How to Win at Golf
Here at last is a guide to winning at golf that tells you how to dominate your opponents – not by out-playing them, but by out-thinking them. Golf is a complex and demanding game, so fickle and perverse, that even its masters never truly master it. But, Jon Winokur assures us in this entertaining and eminently practical manual, that if you can’t play golf consistently well, you can at least win consistently. With tongue planted firmly in cheek, Winokur provides various tried and true gamesmanship techniques with which to gain the advantage, from the most subtle psychological warfare to the carefully stifled sneeze. Filled with wry humour, peppered with tips, quotes, and anecdotes from golf’s greats, and illustrated throughout, this book is indispensable for anyone whose priority is to win ... at whatever cost!
The Japanese Police System Today
In all major categories of crime, statistics show clearly that Japan has dramatically lower crime rates than the United States. How can this be accounted for, considering that Japan's population is as urbanized, industrialized, and sophisticated as those of the most advanced Western nations? One of the major factors is the very different way that the Japanese police system is viewed and operates compared with police in the U.S. This study examines those differences through direct observation of Japanese police practices combines with interviews of Japanese police officials, criminal justice practitioners, legal scholars, and private citizens. Written by a teaching criminologist, it compares many Japanese police practices side by side with U.S. police practices, and places the role of the police in the broader cultural and historical Japanese framework.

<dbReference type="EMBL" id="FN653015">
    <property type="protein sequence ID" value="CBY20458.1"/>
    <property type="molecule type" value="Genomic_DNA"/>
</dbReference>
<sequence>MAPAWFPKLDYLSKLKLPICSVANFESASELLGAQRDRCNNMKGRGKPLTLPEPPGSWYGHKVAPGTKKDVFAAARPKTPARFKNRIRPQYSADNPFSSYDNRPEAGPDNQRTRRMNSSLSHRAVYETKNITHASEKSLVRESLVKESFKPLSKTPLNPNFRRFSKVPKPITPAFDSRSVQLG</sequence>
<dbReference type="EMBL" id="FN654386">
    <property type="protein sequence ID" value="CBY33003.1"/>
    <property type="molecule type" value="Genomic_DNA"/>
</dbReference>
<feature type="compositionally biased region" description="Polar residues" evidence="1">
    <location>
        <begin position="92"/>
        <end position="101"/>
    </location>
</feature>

Arab Mass Media
Examining the economic and organizational structure and operation of Arab mass media, Rugh (president, America-Mideast Educational and Training Services, Inc.) categorizes Arab print media into five subtypes, describing and analyzing them in separate chapters. Syria, Sudan, Libya, and pre-2003 Iraq